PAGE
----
Working for the lockdown

UK’s biggest folk band counts down to June 21st.

A 50-strong folk band unable to rehearse or perform together for the last fifteen months are releasing an album which they hope will coincide with the end of limits on social contact in the UK.

Joe Broughton’s Conservatoire Folk Ensemble, made up of dozens of current music students and graduates from the Royal Birmingham Conservatoire at Birmingham City University, recorded their latest album in March 2020 – just weeks before the first lockdown called a halt to all their musical activity.

Now the group are preparing to release new record Not Leaving Quietly on Saturday 19 June, just two days before the UK Government is expected to lift final Covid restrictions.

Owing to the size of the popular group, who have packed into venues and festivals across the country including Green Man, Royal Albert Hall, Cropedy Convention, Shambala and Birmingham Town Hall, band members are unable to even meet and rehearse together outside under the current Stage Three restrictions.

Not Leaving Quietly, named after the ensemble’s October 2019 performance of the same name at the EU Parliament in Brussels, will be available to stream from Saturday 19th June, and will be launched with an online listening party featuring films and songs recorded last year streamed via the ensemble’s Facebook page.

Fiddle player, arranger, and ensemble leader Joe Broughton said, “Even with the expectation that the years 2019 and 2020 would deliver new adventures for the ensemble, nothing could have prepared us for what was to come – including seeing each and every date of the tour that was planned being cancelled.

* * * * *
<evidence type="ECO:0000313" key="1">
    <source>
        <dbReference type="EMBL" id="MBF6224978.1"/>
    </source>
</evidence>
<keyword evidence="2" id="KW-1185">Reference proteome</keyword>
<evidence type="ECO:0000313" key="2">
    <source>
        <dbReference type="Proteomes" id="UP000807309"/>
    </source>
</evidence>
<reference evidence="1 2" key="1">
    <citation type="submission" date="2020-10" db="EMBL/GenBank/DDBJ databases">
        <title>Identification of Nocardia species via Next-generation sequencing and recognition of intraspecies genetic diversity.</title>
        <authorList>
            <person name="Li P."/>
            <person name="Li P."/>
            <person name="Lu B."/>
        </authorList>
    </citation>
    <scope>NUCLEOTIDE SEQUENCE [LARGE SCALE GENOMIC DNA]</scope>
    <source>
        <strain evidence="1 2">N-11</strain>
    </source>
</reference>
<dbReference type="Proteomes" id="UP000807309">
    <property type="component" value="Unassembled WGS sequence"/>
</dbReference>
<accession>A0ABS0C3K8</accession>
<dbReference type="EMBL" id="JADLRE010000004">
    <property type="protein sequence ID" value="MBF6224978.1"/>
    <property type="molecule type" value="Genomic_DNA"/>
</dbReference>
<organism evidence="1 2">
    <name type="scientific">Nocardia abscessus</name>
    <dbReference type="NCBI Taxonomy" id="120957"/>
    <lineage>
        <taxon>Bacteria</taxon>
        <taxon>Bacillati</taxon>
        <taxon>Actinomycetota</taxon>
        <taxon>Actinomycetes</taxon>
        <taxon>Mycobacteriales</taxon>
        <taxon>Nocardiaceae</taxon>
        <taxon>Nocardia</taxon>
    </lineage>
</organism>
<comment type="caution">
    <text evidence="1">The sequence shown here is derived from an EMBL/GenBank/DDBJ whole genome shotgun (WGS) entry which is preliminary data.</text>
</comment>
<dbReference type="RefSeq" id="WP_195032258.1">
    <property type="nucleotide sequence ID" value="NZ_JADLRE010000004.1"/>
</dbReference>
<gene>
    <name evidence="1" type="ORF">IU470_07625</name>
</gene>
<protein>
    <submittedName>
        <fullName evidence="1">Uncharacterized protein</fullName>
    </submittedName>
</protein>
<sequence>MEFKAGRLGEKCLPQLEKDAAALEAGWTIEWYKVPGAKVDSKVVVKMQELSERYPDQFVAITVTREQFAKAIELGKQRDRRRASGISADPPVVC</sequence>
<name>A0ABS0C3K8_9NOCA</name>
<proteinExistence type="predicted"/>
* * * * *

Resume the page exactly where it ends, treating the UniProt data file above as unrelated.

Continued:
“We thrive on live performance – there is no other way to really experience the power of the ensemble, it’s an experience you have to be in the room with. However, that does mean that we are probably the last band that will be allowed to perform on stage together – we are usually so close to each other and the audience.

“It’s been very difficult knowing that line-up of the band from 2020 would never walk out on stage together and the new material would not be heard live until June 2021 at the earliest.

“We’re crossing everything ahead of Monday 21st June, as after that date – all going well – we can reunite as an ensemble and pick up where we left off over a year ago. We’re glad to be sharing our celebration of togetherness, persistence and positivity.

“All being well 2022 will be a massive year for the Folk Ensemble. We’re planning an extensive UK tour that includes some of our favourite festivals and in May 2022 we have our 25th Anniversary Reunion Concert… now that really is going to be a big one!”

The ensemble used the fourteen-month lockdown to hold its own online festival, release films of the album recording sessions and band members made lockdown videos from their homes around the world.

A staple of the British contemporary folk scene, Joe Broughton’s Conservatoire Folk Ensemble are renowned for their energetic, rousing and musically diverse shows at venues, festivals, and concert halls, as well as capturing the public’s attention in more unlikely spaces such as major railway stations, shopping centres and derelict buildings across the UK.

Combining traditional folk melodies, styles, reels, ballads and song with contemporary influences from heavy metal to classical, drum and bass to Arabic, the Ensemble produce an immersive live music experience that has won them fans across the globe.

Joe Broughton’s Conservatoire Folk Ensemble release Not Leaving Quietly on Saturday 19th June. The album will be available on all streaming services.

Join JBCFE for their launch party at 1930 on Saturday 19th June here.